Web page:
On the left: Diagonal silk jacket, embroidered with Japanese motifs, feathered. French design in the 1890s. The coat is woven from French fabric simulating Japanese patterns. On the right: A reusable silk satin dress skirt. Misses Turner brand, United Kingdom, 1870. Image source: Kyoto Costume Institute.
Stage 2: Transforming a kimono for everyday dresses
In the early 20th century, European and American women began to prefer kimono-style home wear. Japan itself also produces a variety of home-wear kimonos dedicated to the European and American markets. This was the first step of incorporating a kimono into Western clothing.
On the left: Japanese-made silk nightgown for Europe and America. Takashimaya brand, circa 1906. On the right: Velvet nightgown simulated kimono style. Design by Spanish fashion house Mariano Fortuny, circa 1910. Image source: Kyoto Costume Institute.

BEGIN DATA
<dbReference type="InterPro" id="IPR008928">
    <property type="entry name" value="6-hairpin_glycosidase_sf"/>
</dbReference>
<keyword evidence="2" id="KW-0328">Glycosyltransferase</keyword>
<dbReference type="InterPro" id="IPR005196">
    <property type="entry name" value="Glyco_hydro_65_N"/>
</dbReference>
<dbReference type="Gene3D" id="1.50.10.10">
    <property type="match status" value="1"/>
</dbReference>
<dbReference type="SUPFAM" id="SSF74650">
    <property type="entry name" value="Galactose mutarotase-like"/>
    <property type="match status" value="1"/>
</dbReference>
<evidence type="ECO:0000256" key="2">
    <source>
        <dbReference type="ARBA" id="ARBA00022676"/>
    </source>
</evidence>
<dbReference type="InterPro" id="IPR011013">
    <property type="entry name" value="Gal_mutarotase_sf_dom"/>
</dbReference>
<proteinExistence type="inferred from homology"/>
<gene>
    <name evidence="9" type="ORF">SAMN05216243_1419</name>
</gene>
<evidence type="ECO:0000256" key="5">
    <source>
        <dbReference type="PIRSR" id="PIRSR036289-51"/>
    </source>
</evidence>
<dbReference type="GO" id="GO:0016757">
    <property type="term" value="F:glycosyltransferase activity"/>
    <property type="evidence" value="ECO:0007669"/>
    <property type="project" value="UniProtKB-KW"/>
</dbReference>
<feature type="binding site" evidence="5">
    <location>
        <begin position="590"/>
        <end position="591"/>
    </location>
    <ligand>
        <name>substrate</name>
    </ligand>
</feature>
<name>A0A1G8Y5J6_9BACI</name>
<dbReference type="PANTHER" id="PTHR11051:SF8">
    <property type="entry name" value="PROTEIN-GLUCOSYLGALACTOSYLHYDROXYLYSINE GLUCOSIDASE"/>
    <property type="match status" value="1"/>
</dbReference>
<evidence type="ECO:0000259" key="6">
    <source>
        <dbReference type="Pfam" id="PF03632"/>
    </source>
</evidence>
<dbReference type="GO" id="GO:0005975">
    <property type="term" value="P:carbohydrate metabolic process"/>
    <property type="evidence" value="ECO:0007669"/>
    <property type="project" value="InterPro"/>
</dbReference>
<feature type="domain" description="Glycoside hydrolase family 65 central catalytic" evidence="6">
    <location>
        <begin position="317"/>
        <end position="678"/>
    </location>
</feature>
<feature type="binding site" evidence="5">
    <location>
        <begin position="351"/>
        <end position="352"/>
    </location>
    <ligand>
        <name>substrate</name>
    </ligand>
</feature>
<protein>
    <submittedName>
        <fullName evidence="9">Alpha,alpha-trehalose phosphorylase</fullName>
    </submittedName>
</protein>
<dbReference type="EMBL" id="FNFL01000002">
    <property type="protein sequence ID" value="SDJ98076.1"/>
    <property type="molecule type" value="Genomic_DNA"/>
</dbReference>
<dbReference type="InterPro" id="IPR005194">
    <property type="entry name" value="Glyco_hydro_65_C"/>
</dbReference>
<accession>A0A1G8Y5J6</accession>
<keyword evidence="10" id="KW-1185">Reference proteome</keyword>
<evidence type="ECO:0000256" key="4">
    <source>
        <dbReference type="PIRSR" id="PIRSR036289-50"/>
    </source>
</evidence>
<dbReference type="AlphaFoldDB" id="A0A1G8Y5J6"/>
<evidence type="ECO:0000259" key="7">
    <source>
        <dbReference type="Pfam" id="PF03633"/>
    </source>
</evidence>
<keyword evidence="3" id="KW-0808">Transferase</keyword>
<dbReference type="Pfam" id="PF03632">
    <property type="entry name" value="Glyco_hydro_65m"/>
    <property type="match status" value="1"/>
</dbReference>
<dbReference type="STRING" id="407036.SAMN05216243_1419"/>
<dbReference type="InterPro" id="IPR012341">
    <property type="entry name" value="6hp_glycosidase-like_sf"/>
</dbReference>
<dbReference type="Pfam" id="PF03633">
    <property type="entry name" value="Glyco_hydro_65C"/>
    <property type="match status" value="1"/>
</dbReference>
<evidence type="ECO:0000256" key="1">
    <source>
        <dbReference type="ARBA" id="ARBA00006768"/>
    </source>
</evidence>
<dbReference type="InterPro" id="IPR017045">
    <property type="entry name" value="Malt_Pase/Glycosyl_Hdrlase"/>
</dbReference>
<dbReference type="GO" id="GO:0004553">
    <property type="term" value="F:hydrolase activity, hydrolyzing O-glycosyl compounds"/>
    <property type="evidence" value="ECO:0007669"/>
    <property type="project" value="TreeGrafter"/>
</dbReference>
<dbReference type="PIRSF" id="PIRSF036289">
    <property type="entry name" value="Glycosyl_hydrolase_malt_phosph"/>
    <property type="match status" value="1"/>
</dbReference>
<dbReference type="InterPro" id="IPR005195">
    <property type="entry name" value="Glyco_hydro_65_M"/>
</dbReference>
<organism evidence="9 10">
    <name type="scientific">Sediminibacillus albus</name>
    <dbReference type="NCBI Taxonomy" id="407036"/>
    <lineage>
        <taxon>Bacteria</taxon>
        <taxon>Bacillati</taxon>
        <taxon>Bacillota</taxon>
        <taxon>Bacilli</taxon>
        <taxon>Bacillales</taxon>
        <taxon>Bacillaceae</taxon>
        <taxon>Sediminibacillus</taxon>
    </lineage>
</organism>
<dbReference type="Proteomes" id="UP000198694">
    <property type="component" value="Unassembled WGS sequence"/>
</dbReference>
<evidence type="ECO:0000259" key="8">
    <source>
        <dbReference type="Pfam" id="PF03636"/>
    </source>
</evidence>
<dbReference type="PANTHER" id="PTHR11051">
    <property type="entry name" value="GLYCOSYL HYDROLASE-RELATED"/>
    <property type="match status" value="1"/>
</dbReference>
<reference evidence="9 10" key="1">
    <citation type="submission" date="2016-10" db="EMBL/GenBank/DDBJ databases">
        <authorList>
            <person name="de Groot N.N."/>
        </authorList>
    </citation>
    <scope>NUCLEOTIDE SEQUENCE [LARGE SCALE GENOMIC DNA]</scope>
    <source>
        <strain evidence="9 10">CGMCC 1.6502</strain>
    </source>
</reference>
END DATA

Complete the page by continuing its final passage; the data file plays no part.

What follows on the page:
Stage 3: Fashion borrowed a kimono shape
Kimono designs were very welcomed in the 1920s, the era of fashion flapper. At that time, the feminist movement called on women to boycott the corset. The smooth designs of the kimono are very suitable for free-fashion flapper fashion. From there appeared the type of shirt with a large Obi-like harness, a cross-neck with a wide open back neck, and a puffer coat like Uchikake. Some famous designers who have taken ideas from the kimono include Paul Poiret, Madeleine Vionnet, Callot Soeurs …
On the left: Kimonos, with haori coats and silk skirts. Paul Poiret’s design for his wife, 1920. This design was shocking at the time because it was a luxurious dress without corset. Right: The design of Callot Soeurs, 1922. The dress combines the late waist flapper style with the Japanese obi belt. Image source: Kyoto Costume Institute.
Left: Silk-styled silk jacket of Kimono Uchikake. Designed by Amy Linker, Paris, 1913. Right: Haute couture fur-lined vests. Advanced sewing techniques allow the customers to use both sides of the design, one side of black velvet, one side of gold silk jacquard. Madeleine Vionnet jacket, Paris, 1925. Image source: Kyoto Costume Institute.